Many years ago, the king and queen of Ilaennel thought they would not have another child. They already had a son as their heir, but the queen had nearly died giving birth to him, and so she believed that she would never give birth again. But one day, she became unexpectedly pregnant, and nine months later, a baby girl was born. They named her Penta. Her entire family doted on her, and she was beloved by all the kingdom, for she was the miracle no one expected. Even when her brother married, his new wife loved her as her own sister. And when her parents died, and her brother took the throne, he grew even closer to her, and she helped him make decisions in the kingdom. And thus the girl grew into a beautiful woman, the most beloved princess of Ilaennel.

But a few years after the death of her parents, an epidemic swept through the kingdom. Soon, the new queen, her brother’s wife, fell ill and perished. Penta’s brother was thrown into such despair he lost his mind. For weeks, he mourned and rarely left his room, though Penta brought him his supper every night and found herself making decisions on his behalf.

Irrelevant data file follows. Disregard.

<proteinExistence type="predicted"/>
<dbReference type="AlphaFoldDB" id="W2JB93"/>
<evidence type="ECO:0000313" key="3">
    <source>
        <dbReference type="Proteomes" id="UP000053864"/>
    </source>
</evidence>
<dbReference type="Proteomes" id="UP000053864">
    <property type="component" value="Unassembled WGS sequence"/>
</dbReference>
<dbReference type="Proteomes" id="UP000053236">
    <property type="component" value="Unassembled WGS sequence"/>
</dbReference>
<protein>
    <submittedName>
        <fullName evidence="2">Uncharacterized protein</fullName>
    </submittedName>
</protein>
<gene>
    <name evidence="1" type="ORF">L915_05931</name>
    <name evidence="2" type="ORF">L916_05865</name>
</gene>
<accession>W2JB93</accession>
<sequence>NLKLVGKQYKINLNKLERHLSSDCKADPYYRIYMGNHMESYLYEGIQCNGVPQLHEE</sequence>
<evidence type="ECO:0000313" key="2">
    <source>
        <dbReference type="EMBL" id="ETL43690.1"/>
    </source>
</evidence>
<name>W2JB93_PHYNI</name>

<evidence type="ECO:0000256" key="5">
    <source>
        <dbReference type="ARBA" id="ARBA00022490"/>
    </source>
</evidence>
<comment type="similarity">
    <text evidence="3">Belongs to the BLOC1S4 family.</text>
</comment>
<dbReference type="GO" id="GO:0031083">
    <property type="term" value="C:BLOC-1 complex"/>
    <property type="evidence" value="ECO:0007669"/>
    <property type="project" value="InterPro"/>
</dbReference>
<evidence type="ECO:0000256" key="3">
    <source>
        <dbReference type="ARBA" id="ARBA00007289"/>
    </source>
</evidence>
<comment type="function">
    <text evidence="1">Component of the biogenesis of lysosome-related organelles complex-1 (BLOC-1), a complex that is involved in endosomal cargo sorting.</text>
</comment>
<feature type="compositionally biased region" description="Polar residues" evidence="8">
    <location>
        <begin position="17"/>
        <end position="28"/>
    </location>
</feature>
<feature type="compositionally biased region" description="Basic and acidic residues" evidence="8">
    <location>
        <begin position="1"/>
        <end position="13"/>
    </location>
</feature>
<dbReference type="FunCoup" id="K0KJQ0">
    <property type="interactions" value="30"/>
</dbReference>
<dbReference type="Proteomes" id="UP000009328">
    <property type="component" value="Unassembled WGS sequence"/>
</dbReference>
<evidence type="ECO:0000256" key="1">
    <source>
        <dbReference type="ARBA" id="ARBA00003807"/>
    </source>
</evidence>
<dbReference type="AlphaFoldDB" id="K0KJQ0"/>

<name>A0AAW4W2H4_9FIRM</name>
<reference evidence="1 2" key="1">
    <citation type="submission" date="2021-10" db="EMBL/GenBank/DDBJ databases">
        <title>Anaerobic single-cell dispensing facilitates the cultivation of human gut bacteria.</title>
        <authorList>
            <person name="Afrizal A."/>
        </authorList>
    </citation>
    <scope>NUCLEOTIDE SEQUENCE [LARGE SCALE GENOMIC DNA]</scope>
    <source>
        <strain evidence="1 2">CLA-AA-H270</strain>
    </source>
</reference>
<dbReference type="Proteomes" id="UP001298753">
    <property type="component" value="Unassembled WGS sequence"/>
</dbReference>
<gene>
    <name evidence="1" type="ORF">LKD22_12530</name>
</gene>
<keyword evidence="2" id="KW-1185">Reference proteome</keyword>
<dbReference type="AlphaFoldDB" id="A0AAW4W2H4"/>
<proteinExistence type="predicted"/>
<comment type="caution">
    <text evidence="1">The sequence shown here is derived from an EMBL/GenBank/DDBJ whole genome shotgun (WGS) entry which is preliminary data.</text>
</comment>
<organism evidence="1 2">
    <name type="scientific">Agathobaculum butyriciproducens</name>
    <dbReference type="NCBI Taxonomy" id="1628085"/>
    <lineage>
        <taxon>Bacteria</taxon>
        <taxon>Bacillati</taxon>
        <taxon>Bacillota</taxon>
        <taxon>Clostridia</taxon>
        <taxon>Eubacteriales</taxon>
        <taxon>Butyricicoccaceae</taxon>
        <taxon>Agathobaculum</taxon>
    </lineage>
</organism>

At last, her brother grew strong again and returned to his duties. And the next morning, he summoned Penta to his office. The guard at the door let her in. Her brother sat at his desk, pouring over paperwork, but he leapt up with joy when he saw Penta.

“My sweet sister!” he said, “So happy am I to see you.” And he embraced her.

“It is good to see you well again, brother. I miss my sister-in-law as well, but I am happy to see I have regained one sibling today.”

Her brother. “You have not lost me, my dear. For I have been planning your marriage.”

“Oh?” Penta asked. She knew it was her responsibility to one day marry for the good of the kingdom, as her brother had, but she had hoped that day would not come so soon.